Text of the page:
Climate reanalysis is a formal method for combining the results of climate models with observations. Climate reanalysis products are fundamental for studies of climate variability and change, but most such products are limited to the 20th and 21st centuries. Incorporation of proxy climate data—e.g., from ice and sediment cores, tree rings, and corals—into paleoclimate data assimilation has tremendous potential, allowing for the development of gridded climate reanalysis products over thousands of years.
Last year, the Last Millennium Reanalysis project organized the second of three scheduled workshops aimed at improving methods and promoting strategies for paleoclimate reanalysis. This workshop focused on the incorporation of stable isotope records in paleoclimate data assimilation.
Data assimilation uses a prior estimate of the climate state, generally taken from climate model output, and updates that prior estimate on the basis of observations, resulting in a new estimate of the climate state. For isotope ratios, one can, in principle, form the prior estimate from the output of a climate model that specifically simulates isotopes. These simulated isotopes can then be compared to real isotope records stretching back through time.
As discussed by participants at the workshop, a number of challenges exist, which fall into three general classes:
- accurate simulation of isotopes in precipitation and seawater in general circulation models (GCMs)
- development of proxy system models that quantify how isotope ratios are actually recorded in paleoclimate archives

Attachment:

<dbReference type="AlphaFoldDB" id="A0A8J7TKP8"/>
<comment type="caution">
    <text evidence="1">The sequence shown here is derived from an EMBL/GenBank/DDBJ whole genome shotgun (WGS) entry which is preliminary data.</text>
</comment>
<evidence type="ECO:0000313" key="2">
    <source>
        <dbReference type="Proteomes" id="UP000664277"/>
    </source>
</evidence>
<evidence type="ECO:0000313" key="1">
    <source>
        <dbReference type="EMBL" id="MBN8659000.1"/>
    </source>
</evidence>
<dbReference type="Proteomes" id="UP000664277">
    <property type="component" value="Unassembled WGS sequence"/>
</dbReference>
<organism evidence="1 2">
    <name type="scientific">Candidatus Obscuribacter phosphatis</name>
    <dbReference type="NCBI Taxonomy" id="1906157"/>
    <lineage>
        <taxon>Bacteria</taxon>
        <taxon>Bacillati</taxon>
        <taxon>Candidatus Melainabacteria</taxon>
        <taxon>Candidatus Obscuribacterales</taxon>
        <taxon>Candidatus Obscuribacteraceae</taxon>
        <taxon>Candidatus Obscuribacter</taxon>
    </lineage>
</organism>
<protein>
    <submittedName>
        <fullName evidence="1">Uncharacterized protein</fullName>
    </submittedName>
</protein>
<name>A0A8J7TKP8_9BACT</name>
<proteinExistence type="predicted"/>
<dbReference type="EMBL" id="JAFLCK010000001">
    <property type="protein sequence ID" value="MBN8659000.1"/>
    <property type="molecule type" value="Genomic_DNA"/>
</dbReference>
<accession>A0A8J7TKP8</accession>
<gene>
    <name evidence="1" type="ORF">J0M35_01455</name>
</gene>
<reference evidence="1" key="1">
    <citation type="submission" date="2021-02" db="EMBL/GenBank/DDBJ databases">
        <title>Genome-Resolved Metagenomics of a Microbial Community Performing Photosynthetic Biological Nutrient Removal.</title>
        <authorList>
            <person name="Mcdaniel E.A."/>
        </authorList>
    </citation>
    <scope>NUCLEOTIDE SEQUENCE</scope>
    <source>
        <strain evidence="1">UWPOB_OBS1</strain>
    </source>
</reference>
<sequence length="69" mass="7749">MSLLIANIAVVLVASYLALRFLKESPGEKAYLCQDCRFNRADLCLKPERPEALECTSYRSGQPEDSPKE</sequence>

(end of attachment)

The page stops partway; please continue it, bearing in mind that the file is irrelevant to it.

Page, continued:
- validation of the results against modern observations.
Several talks highlighted the problem of structural uncertainties in the simulation of isotopes in GCMs. The primary issue is not isotope physics, which is quite well established. Rather, it is that small uncertainties in the modeled climate can become amplified in simulations of past isotopes. Meeting participants also discussed progress in improving proxy system models used to translate water isotope fields into simulations of realistic paleoclimate archives, such as tree ring cellulose, carbonate in marine shells, and terrestrial cave deposits.
Perhaps the greatest challenge identified at the workshop was the inadequacy of observational constraints on the modern distribution of isotopes. At present, we rely almost exclusively on the International Atomic Energy Agency’s observational program Global Network of Isotopes in Precipitation (GNIP) to validate climate model output of simulated isotopes. Yet GNIP is operated largely on an ad hoc basis, and most of the records are incomplete, relatively sparse in distribution, and entirely land based. There was widespread agreement that the research community needs to prioritize improving GNIP. Given the paucity of data over the ocean, it would be particularly useful if water stable isotope instruments were routinely included on the moored buoy arrays deployed for long-term ocean-atmosphere monitoring.
Despite these challenges, there has been significant progress in paleoclimate data assimilation, as highlighted by two workshop presentations. Recently published results, presented at the meeting by Sylvia Dee, showed that the skill of paleoclimate reanalysis can be significantly improved with the use of proxy system models. Nathan Steiger presented results from the first direct assimilation of water isotopes using a global network of ice core records and two different climate models (see Figure 1).
Many tasks remain. In addition to the importance of improving the observational network, there is also a need for longer and higher-resolution simulations of water isotopes in fully coupled GCMs. Such results will be widely used as interest in paleoclimate reanalysis methods continues to grow. The Last Millennium Reanalysis project will hold its third annual workshop in October 2017 at the National Center for Atmospheric Research.
—Eric J. Steig (email: [email protected]), Department of Earth and Space Sciences, University of Washington, Seattle; David M. Anderson, Monterey Bay Aquarium Research Institute, Moss Landing, Calif.; and Gregory J. Hakim, Department of Atmospheric Sciences, University of Washington, Seattle